By Yossi Melman, Haaretz Correspondent Last update - 09:30 16/09/2007
Online databases tracking a ship reportedly flying a North Korean flag that docked in Syria have changed their records following a report in The Washington Post linking the alleged Israeli air strike in Syria to a North Korean shipment.
Ronen Solomon, who searches information in the public domain for companies, told Haaretz he found references to a ship called Al Hamad on three different Web sites after the initial reports of the Israeli raid in Syria on September 6. These included the official sites of Syria's Tartous Port and the Egyptian Transportation Ministry.
Two of the three sites said the ship was flying a North Korean flag, and the third site reported it was flying a South Korean flag.
Haaretz confirmed Solomon's report.
Saturday, the Washington Post published an article citing an American Mideast expert, who said a shipment that arrived in Syria three days before the alleged Israel Air Forces strike was labeled as cement, but that Israel believed it carried nuclear equipment.
Following the Washington Post report, Solomon returned to the three sites, and discovered that all mentions of the North Korean flag on Al Hamad had been deleted, and that the ship's flag was now registered as 'unknown.'
The official site of Syria's Tartous Port, www.tartousport.com, had reported that Al Hamad, flying a North Korean flag and carrying cement, entered the port on September 3. Solomon stressed that several North Korean ships docked at Tartous during August.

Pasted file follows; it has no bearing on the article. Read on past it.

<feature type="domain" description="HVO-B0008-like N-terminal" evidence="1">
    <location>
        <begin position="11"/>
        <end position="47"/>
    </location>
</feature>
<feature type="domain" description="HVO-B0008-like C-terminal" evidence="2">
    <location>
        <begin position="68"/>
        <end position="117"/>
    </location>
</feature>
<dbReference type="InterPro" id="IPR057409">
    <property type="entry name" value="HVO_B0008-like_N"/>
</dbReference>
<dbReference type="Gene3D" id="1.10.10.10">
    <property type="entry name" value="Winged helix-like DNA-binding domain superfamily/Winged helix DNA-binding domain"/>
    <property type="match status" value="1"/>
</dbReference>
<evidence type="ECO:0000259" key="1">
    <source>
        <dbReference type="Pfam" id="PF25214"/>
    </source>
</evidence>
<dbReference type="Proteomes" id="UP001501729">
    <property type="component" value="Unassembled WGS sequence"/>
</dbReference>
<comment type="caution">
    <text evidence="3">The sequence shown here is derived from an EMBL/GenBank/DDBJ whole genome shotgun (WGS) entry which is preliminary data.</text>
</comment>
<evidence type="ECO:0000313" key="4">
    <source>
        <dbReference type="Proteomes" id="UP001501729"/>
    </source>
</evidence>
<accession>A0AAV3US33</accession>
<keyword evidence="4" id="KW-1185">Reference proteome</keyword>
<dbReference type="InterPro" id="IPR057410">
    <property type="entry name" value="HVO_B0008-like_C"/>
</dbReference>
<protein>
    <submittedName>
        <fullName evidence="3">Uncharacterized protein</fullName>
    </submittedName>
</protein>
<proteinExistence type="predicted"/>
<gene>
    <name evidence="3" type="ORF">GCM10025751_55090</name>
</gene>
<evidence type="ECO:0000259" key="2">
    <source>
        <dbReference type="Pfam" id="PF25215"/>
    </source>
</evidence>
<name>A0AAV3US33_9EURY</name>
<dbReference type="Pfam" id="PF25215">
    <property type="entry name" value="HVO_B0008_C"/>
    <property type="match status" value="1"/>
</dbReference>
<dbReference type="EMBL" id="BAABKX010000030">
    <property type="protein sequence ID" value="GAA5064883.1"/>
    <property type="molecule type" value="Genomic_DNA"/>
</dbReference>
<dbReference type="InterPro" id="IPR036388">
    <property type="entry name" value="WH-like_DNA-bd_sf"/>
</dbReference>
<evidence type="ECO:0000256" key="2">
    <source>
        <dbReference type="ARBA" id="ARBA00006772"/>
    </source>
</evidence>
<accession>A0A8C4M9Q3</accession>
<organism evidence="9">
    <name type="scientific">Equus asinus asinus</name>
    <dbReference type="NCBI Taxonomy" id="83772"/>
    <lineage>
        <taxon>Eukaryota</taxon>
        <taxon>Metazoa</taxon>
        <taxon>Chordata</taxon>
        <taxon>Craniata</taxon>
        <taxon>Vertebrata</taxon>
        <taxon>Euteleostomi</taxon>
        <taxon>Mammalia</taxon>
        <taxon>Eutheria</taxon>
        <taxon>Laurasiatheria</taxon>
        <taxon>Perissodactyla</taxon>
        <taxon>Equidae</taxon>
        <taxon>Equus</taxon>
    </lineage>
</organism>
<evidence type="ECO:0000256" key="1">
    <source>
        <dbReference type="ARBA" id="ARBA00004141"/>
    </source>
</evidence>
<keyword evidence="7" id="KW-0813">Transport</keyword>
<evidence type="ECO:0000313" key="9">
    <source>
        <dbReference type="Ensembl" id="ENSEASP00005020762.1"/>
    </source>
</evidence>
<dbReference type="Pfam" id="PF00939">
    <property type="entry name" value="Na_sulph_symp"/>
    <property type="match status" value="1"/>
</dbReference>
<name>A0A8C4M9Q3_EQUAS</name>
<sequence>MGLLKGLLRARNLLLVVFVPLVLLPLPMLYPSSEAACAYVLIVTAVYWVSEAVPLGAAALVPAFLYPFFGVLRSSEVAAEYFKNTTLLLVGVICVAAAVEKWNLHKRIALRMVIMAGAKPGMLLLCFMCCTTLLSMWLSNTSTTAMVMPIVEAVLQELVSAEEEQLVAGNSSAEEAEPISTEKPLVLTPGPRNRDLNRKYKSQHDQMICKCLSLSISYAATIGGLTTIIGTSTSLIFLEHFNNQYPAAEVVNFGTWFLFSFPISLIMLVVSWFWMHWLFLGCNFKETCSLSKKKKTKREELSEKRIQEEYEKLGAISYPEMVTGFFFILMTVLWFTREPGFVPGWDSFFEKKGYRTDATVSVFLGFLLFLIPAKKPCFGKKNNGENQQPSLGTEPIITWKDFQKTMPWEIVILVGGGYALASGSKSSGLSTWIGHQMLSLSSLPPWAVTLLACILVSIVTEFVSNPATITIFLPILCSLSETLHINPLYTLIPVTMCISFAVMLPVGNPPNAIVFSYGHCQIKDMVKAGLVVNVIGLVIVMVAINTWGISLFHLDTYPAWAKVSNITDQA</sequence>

Syria said IAF planes entered its airspace on September 5.
According to the site, the ship had passed through Tripoli port in Lebanon, Solomon said.
He then found a site, www.e-ships.net, that said Al Hamad was registered as a 1,700-ton ship intended for general cargo and flying a North Korean flag. The ship had been built in 1965 and had had several owners, according to the site.
In addition, Solomon found on the Web site of Egypt's Transportation Ministry, www.MTS.gov.eg, a record that Al Hamad had docked in Damietta Port Said in the Nile Delta about a month earlier, on July 28. However, this site registered the ship as flying a South Korean flag.
Haaretz was able to access the Tartous Port Internet site until Saturday afternoon, after which it went offline for several hours.
Dr. Aaron Lerner - IMRA 16 September 2007
Following up on a report in today's Haaretz that identified the vessel Al Hamed as having visited the Syrian port of Tartous on 3 September, a search for the vessel using the cache option of Google finds that the same vessel also visited that port at the end of June and July also listing cement as the commodity it was carrying.
#1 First report:
up date at /1:30/o'clock
Ship-traffic at Tartous port on Sunday 8/7/2007
In the port there are /52/ vessels out of them
/22/ vessels are being operated and discharging and
/30/ ones arriving .
Arrived vessels (0) vessels ready for berthing:
ready for berthing not ready
#2 Second Report
waiting ships by date: Wednesday 2007-08-08
arrival date 2007-07-30
#3 Third report (using the translation option from Arabic to English)
Vessels arriving on Tuesday 2007-09-04
The type of goods Cement
Arrival date 2007-09-03
Port Tripoli / Lebanon
The name of the ship ALHAMED
IMRA - Independent Media Review and Analysis
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